Harmonix Music Systems and Disney Interactive are collaborating on Disney Fantasia: Music Evolved in an attempt to create the next big thing in music games. We’ve all had our turn at Guitar Hero and made fools of ourselves with Dance Central on Kinect, and now he wants us to play this “breakthrough musical motion” game when it debuts on Microsoft’s consoles in 2014.
We saw a preview of the title. And one of the pioneers behind this music-game strategy is Alex Rigopulos, who cofounded Harmonix in 1995. In an exclusive interview, Rigopulos told us that musical creative will be the next big wave, and Disney’s Fantasia is the way you into it Rigopulos hopes it will be as successful in ushering in a new era of music games as Harmonix’s Dance Central was in 2010 when it debuted on Microsoft’s Kinect motion-sensing system for the Xbox 360.
Fantasia is a beloved 75-year-old film with eight memorable vignettes set to classical music. The most iconic of those is a dream sequence with Mickey Mouse as The Sorcerer’s Apprentice, conducting music across the heavens and the seas. If you are expecting to see Mickey Mouse in this game, conducting classical music against the backdrop of the Fantasia movie, you couldn’t be further away from what Harmonix is trying to do with this game. At least that’s our impression from what we have seen so far.
Disney’s Fantasia will be an exclusive on Microsoft’s Xbox One and the Xbox 360 next year. Here’s an edited transcript of our interview with Rigopulos.
GamesBeat: I saw Disney’s Fantasia during judges’ week. I’d had the early word you were working on a Fantasia game, and I got in my head that it would be something like Mickey Mouse, Fantasia cartoon images, and classical music. What I actually saw was surprising.
Alex Rigopulos: When we started working on the project, we went a lot further than the film itself. We looked at Walt’s original production notes when he was conceiving the film. We never wanted to make a game of the movie. We wanted to look at what Walt’s creative ambitions for the film were and update those for a modern rendition.
GamesBeat: So you never started with just re-creating that cartoon world, Mickey Mouse as the conductor and that sort of thing.
Rigopulos: Of the eight vignettes in the original film, the one that was the most directly inspirational to us was “The Sorcerer’s Apprentice.” The most iconic and enduring image from that vignette is the dream sequence, with Mickey on the cliff conducting the heavens and the sea and the weather in sync with the music. For us, that was an important creative inception point for this project.
GamesBeat: How long have you been working on Fantasia now?
Rigopulos: About two years at this point. The origin of the project is interesting. Coming off the launch and success of Dance Central, there was a lot of creative excitement at the studio about motion control and music and the meeting between the two. We were doing a lot of brainstorming and prototyping about how to combine motion control with music, and in particular with musical creativity, which has been a long-term interest for us. We were actively engaged in development of new music and motion ideas.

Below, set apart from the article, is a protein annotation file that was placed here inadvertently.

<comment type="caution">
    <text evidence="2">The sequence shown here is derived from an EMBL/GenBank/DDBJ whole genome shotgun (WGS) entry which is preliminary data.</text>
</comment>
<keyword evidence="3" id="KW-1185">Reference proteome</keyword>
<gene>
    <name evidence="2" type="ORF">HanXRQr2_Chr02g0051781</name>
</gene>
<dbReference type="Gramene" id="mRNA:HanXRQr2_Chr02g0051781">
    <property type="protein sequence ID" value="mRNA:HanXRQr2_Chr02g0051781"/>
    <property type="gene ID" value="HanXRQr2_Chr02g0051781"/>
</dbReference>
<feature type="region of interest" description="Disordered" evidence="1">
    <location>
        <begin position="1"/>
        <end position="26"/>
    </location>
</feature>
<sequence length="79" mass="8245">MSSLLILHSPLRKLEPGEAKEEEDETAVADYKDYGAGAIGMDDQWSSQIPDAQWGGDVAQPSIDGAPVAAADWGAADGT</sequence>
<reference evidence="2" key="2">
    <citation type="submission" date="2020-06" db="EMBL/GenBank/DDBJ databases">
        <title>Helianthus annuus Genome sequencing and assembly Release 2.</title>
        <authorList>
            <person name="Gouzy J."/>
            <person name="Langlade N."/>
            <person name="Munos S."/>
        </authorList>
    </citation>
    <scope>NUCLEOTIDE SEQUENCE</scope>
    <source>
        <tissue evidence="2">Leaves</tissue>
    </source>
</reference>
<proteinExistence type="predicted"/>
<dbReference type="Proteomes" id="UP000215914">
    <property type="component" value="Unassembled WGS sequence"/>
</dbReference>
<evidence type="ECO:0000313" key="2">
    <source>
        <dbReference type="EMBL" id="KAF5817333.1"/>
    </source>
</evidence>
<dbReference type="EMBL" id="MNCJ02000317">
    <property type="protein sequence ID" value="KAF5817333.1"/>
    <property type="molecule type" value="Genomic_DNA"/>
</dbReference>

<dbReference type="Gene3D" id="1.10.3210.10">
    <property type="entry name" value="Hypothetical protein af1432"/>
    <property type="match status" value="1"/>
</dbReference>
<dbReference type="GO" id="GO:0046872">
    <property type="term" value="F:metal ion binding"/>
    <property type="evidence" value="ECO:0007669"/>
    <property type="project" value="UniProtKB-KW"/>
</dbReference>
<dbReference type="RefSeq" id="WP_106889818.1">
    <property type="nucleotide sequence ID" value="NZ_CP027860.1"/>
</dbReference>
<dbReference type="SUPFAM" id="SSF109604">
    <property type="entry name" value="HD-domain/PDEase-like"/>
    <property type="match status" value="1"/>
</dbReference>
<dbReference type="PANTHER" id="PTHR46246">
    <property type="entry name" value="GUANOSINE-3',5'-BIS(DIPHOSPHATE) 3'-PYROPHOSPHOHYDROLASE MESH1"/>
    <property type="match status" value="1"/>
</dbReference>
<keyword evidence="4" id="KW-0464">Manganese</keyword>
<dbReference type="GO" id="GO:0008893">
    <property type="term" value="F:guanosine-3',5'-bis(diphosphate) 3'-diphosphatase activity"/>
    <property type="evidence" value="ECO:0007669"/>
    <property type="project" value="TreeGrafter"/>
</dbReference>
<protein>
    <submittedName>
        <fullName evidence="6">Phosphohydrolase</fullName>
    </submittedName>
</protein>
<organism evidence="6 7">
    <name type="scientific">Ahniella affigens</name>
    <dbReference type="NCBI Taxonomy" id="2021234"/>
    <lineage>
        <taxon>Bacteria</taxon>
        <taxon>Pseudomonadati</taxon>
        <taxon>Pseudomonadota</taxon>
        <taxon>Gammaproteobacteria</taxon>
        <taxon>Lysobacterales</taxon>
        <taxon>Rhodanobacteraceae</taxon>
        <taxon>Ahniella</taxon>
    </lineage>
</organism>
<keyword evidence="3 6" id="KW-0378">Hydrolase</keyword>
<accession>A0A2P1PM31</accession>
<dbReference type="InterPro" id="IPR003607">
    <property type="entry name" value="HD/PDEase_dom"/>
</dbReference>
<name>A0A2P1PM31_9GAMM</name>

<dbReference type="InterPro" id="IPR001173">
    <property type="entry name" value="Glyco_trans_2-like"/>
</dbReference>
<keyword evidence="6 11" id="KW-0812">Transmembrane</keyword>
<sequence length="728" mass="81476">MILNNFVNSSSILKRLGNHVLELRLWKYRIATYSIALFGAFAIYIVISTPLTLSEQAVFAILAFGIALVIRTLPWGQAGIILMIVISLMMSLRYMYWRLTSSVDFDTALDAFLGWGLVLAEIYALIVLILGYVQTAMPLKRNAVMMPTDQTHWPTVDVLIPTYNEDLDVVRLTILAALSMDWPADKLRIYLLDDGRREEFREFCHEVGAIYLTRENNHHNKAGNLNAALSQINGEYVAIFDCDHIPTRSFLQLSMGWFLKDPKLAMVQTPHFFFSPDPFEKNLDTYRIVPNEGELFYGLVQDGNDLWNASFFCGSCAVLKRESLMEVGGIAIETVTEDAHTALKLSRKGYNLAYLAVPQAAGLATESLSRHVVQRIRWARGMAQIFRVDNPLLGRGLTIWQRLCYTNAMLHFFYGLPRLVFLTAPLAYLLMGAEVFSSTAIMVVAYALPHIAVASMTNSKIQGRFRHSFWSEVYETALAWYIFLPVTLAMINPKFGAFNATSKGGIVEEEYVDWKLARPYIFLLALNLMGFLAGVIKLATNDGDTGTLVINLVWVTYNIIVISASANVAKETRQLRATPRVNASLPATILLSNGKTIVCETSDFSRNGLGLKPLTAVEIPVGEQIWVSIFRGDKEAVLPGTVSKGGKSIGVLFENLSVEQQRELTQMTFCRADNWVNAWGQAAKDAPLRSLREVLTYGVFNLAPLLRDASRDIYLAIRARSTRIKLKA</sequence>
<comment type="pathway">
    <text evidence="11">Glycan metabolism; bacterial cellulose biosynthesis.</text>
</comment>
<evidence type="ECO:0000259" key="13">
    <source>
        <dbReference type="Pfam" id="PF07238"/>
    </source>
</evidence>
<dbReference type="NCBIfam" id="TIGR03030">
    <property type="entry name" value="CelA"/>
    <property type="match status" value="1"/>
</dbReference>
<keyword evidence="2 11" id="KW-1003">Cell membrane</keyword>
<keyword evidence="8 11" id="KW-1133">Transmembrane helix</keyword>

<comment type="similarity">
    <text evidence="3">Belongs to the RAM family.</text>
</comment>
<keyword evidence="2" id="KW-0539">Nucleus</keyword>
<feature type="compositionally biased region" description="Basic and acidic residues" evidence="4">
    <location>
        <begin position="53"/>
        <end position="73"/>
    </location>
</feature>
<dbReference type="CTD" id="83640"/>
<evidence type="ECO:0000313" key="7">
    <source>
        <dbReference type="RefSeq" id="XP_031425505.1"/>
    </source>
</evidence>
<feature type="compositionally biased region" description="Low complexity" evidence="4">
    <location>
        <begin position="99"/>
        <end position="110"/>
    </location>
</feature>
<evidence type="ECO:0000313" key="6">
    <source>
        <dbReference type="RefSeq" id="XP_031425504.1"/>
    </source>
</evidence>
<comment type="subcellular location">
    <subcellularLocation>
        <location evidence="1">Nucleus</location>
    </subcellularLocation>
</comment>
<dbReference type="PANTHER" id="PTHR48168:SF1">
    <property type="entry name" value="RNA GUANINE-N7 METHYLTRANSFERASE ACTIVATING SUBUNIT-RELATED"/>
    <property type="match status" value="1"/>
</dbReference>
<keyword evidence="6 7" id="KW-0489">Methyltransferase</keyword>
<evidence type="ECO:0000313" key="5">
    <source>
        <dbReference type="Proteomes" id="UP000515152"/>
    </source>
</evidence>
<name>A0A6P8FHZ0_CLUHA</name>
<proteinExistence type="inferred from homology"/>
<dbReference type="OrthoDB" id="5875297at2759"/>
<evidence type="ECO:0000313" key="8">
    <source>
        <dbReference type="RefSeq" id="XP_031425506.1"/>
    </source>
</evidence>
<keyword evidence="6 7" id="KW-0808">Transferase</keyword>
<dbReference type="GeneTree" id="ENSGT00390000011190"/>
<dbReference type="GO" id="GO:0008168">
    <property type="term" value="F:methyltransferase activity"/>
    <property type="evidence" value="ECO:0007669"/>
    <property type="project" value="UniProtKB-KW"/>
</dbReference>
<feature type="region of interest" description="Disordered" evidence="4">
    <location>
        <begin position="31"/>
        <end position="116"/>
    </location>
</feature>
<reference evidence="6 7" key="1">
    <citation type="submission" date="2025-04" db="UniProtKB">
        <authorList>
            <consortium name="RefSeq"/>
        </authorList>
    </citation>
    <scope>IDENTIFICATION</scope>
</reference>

It’s a great serendipity that we were approached at that time by Disney. At first, we weren’t terribly receptive, because we don’t usually work with third-party IP. But we took the meeting, and the moment they said “Fantasia,” it was a lightbulb going on for us. That was a perfect brand vessel for the creative experience we were already building.
Rigopulos: The particular thing that Fantasia brought to the table was a narrative conceit – the player as The Sorcerer’s Apprentice, inhabiting a world where music and magic were one. Manipulation of the natural world through magic and the manipulation of music itself were woven into a single act. That was a narrative conceit that we found really powerful. It was a great framework for what we were trying to achieve.
GamesBeat: Disney: Fantasia is coming out 2014. Is it safe to say you have next-generation technology you’re going to be able to take advantage of?
Rigopulos: Yeah, that’s safe to say. We will be releasing the game initially on both the Xbox 360 and Xbox One.
GamesBeat: You must be excited about what you can do with Kinect now.
Rigopulos: Already, with the existing Kinect, we’re able to do a tremendous amount. There’s a surprising degree of precision in the original Kinect that we’re taking advantage of in new ways. With the new Kinect in the Xbox One, it takes it to a whole new level. There’s all manner of ways in which we’re looking to exploit that in the service of creative expression on the part of the player.
GamesBeat: The interesting thing to me is that music always seems to require reinvention in the gaming space. You have things like Call of Duty that can stay the same every year, but music goes through these cycles where something booms, and then it gives way to something else. Rock Band and Guitar Hero gave way to the dance games. Are you accustomed to that at this point?
Rigopulos: Yeah, by necessity. I think it parallels the evolution of music itself. Music is undergoing constant reinvention. At Harmonix we see it as our creative responsibility to be constantly reinventing music play. So of course, what a music game meant in the Rock Band days was instrumental performance simulation. Subsequent to that, it was all about dance, which connects people to music and to each other in a primal way. Now, with Fantasia, we’re going after musical creativity, trying to bring physical creative expression with music into gaming for the first time.